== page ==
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Terrifyingly Beautiful: An Ode to Ageing

Holly Mitchell peers through the looking glass to the first moment in her life when aging became a thing to fear, and follows the thread of this memory to song lyrics, beauty standards, and beautiful wrinkles. 

My fear of ageing stemmed the day I was able to grasp the fact that over the course of my life, I will gradually transform into a wrinkly elderly woman who will someday pass away. No nine-year-old girl whose biggest problems concerned which Bratz shirt she wore that day would ever be ready to celebrate this information, but I was especially shaken by the news. I recall countless nightmares of nothingness and being petrified with fear about the future and its endless “what if’s.” This did not help in 2014, when the frightening episode “The Time Song” was released from the web series Don’t Hug Me, I’m Scared and altered my brain chemistry. “The Time Song” begins as a Sesame Street-esque lesson about how the flow of time works, featuring colourful puppets and a singing clock. All is well until the clock sings: 

“Look at your hair grow, isn’t it strange? / How time makes your appearance change.”

This is when the puppets’ skin dramatically droops, their flesh falls off, their fur is shed, and one puppet’s eyeball proceeds to pop out. Their previous cheerfulness is replaced with gloom and despair, so it was safe to say that watching this episode did not alleviate any of my fears of ageing. Neither did watching Twilight a few years later than everyone else – is it too much to ask to be an ageless, porcelain vampire playing baseball in a thunderstorm forever? 

Cut to now, where it feels like young women should have every reason to be afraid of ageing. Advertisements constantly pushed down our throats about how beneficial it is to maintain your youthful appearance. Jade rollers and guashas to iron out the lines under your eyes and on your foreheads. Drinking straws that prevent wrinkles from forming around our mouths. Labels that literally scream “ANTI-AGEING” and “MAINTAIN YOUR YOUTHFUL GLOW” at us. Preventing hip dips, stretch marks, or any other marks that dare show how a woman’s body has lived a carefree life. It is news to no one anymore that the beauty standards of our world are impossible to upkeep, with its ever-changing nature and countless impracticalities. Social media is thrilled that people are spending their money to look like they have just stepped out of Barbie’s flamingo-pink dreamhouse; if Margot Robbie is there, we all would love to live there. Let's be honest. All plastic-y and perfect, what better way is there to be, right? However, the wise Lana Del Rey famously begged the question:

“Will you still love me when I’m no longer young and beautiful? / Will you still love me when I’ve got nothing but my aching soul?”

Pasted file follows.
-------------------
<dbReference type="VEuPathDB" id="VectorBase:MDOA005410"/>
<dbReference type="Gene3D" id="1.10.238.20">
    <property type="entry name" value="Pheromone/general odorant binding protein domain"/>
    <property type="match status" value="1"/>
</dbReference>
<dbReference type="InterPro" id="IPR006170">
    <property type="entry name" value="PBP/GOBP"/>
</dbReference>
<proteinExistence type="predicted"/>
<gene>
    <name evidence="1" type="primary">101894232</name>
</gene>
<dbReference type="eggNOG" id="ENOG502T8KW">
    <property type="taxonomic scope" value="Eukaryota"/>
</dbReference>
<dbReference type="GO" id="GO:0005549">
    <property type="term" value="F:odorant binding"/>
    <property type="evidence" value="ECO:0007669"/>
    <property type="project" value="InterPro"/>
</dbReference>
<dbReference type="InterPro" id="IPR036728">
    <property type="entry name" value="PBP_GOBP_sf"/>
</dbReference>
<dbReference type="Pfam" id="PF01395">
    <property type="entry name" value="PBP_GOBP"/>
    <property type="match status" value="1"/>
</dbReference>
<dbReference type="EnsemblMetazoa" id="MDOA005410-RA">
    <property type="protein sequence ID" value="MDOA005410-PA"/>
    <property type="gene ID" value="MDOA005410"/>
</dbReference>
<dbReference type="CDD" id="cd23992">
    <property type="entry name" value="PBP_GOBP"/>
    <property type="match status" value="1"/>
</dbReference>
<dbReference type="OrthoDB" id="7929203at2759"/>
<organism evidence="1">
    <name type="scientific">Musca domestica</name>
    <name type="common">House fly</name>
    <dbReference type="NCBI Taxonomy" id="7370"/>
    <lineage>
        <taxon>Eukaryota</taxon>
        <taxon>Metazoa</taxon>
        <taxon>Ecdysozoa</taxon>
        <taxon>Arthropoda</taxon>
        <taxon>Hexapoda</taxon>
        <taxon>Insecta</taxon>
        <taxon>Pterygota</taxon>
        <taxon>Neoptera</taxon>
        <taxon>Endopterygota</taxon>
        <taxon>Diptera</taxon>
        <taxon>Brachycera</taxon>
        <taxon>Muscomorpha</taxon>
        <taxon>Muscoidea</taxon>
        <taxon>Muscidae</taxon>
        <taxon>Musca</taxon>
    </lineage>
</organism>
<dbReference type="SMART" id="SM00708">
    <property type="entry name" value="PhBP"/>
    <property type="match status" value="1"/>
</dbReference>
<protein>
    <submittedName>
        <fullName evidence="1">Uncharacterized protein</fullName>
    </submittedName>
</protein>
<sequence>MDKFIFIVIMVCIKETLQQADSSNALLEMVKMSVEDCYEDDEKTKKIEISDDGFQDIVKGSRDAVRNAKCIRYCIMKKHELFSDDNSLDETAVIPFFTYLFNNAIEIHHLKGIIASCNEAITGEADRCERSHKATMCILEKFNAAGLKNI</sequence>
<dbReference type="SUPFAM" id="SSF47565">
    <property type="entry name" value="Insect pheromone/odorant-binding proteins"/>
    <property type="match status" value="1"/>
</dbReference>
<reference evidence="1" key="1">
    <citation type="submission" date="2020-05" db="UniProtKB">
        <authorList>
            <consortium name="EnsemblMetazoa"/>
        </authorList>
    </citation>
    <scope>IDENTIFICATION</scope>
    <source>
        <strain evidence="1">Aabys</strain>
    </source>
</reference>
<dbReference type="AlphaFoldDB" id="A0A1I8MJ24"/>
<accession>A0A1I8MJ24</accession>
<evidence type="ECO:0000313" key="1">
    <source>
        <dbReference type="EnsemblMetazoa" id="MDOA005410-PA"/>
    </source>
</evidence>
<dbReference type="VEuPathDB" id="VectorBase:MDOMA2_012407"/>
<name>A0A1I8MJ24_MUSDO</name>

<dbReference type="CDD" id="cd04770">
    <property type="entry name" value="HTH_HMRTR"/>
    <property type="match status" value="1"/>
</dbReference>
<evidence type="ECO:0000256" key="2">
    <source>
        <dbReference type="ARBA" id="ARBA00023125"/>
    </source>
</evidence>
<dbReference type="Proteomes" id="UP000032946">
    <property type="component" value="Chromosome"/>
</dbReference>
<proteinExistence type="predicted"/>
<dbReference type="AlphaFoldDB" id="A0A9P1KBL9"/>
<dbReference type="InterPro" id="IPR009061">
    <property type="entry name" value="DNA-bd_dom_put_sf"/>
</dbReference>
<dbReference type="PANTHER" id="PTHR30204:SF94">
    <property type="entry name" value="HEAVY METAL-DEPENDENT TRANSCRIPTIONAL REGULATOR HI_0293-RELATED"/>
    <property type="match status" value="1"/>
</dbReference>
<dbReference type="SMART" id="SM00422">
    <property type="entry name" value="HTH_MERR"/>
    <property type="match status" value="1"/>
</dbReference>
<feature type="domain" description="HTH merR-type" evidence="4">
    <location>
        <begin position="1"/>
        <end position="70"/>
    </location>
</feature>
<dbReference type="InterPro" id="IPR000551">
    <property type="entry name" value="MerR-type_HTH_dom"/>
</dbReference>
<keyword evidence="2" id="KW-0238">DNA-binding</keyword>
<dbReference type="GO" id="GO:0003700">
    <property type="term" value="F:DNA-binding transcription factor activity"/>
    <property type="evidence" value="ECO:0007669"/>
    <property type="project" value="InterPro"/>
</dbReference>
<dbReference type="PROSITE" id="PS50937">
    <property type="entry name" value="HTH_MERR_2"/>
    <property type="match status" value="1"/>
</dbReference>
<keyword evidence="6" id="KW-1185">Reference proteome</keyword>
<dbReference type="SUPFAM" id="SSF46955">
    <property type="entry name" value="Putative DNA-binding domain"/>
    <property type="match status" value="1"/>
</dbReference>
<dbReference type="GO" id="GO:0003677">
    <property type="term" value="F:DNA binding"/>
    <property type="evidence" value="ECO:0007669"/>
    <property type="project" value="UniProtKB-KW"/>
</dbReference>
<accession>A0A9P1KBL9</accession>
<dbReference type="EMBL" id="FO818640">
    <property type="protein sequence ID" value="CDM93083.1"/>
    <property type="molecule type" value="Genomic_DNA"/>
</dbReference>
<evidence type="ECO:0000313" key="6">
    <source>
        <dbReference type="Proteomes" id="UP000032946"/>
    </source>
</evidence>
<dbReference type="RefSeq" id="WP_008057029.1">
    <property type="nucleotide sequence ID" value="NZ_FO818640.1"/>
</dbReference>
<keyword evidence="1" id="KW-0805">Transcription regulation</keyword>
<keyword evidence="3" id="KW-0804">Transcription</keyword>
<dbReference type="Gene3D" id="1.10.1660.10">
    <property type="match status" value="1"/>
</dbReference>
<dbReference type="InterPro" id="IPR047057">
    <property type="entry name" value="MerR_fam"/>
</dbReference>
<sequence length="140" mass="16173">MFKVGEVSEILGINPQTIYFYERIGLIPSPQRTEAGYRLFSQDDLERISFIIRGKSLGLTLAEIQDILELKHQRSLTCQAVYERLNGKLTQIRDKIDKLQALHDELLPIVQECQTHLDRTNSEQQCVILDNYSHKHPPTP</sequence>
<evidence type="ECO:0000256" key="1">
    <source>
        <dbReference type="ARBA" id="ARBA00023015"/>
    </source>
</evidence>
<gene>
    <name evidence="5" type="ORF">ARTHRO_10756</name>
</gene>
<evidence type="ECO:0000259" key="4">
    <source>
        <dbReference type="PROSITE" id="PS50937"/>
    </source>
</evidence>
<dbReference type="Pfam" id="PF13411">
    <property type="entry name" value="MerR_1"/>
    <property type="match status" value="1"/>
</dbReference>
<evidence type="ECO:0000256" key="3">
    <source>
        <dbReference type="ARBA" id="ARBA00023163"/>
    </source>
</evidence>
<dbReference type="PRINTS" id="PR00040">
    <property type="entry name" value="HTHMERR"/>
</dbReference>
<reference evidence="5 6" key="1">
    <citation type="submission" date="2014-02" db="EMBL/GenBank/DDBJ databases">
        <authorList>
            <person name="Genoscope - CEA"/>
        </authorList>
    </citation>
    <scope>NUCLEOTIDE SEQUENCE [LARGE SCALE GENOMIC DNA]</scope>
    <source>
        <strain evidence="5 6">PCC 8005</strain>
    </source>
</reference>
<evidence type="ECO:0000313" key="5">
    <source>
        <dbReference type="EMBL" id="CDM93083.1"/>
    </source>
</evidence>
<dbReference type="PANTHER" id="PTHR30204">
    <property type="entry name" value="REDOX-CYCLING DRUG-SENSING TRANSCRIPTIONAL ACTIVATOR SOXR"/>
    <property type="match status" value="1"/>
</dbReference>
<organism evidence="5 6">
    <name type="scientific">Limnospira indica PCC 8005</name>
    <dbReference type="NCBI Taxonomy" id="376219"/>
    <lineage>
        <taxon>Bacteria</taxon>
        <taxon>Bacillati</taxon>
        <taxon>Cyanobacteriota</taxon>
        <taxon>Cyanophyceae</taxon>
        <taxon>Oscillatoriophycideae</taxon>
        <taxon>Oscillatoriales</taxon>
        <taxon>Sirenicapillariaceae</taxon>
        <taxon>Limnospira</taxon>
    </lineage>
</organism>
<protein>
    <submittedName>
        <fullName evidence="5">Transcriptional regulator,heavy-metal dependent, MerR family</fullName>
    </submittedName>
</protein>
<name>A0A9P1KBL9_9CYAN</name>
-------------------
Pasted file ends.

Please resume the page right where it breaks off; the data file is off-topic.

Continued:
With nothing but an aching soul left, the fear of ageing could be taken to some serious extremes. The plot of X (2022) comes to mind – a slasher film in which an older woman named Pearl (portrayed by Mia Goth) goes on a murderous spree against an attractive group of young people as she feels she has lost her “X factor” in her elderly age. Pearl particularly envies the young Maxine (also portrayed by Mia Goth), who is now the pretty young thing with the “X factor.” Goth acting as both the elderly, resentful Pearl and the young, beautiful Maxine paints the disparity quite clearly for audiences: everyone has a grocery list of regrets in their life, and seeing a younger version of yourself tick them off with ease would anger just about anyone. Personally, I wouldn’t be pushing those young, erotic-moviemakers into the fangs of an alligator or the tips of a pitchfork as Pearl does. Her motivations, however, have probably been felt by any person who has ever noticed even the slightest wrinkle appear on their face. 

Frankly, it is depressing that this fear of ageing replaces living a fun and happy life. It is said that every scar tells a story. Thanks to my two-year-old self for being clumsy outside one afternoon and causing a small crescent-shaped scar to live on my left cheek, I can vouch for that concept. In the 19 years that have passed since I was roughed up by the concrete and my two left feet, not once has the idea crossed my mind to get that scar lasered off. Maybe it is because I, being two years old at the time, don’t remember a life without that scar. Maybe it’s because I enjoy telling new friends the story of it, how I was and continue to be a tad uncoordinated. All of this is to say that the changes in your face tells a story. A wanky statement, yes, but stick with me. Think about the smile lines that exhibit the times you sobbed tears of laughter. The dark circles under the eyes that remind you of the daring nights you regretted the next morning. The wrinkles that remind you to slip, slop, and slap a little better next time you bring a book to the beach. Every divot and crease in your face makes you an irreplaceable and beautiful person. Picture yourself sitting idly in one room forever and never emoting – you’d be absolutely perfect, but so miserable.

“Can the child within my heart rise above? / Can I handle the seasons of my life?”

I am no longer that little girl in the Bratz shirt, and as such I have to come to terms with this fear of ageing. I won’t always have this smoothness to my skin, and my youthful stride in the streets will eventually turn into a stagger. Bony fingers will one day stop reaching for the anti-ageing products, since the point for it will feel lost. Hairs will grow grey, skin will sag and droop, but it is my hope that each physical change tells the story of a fucking cool life that has been lived in between.


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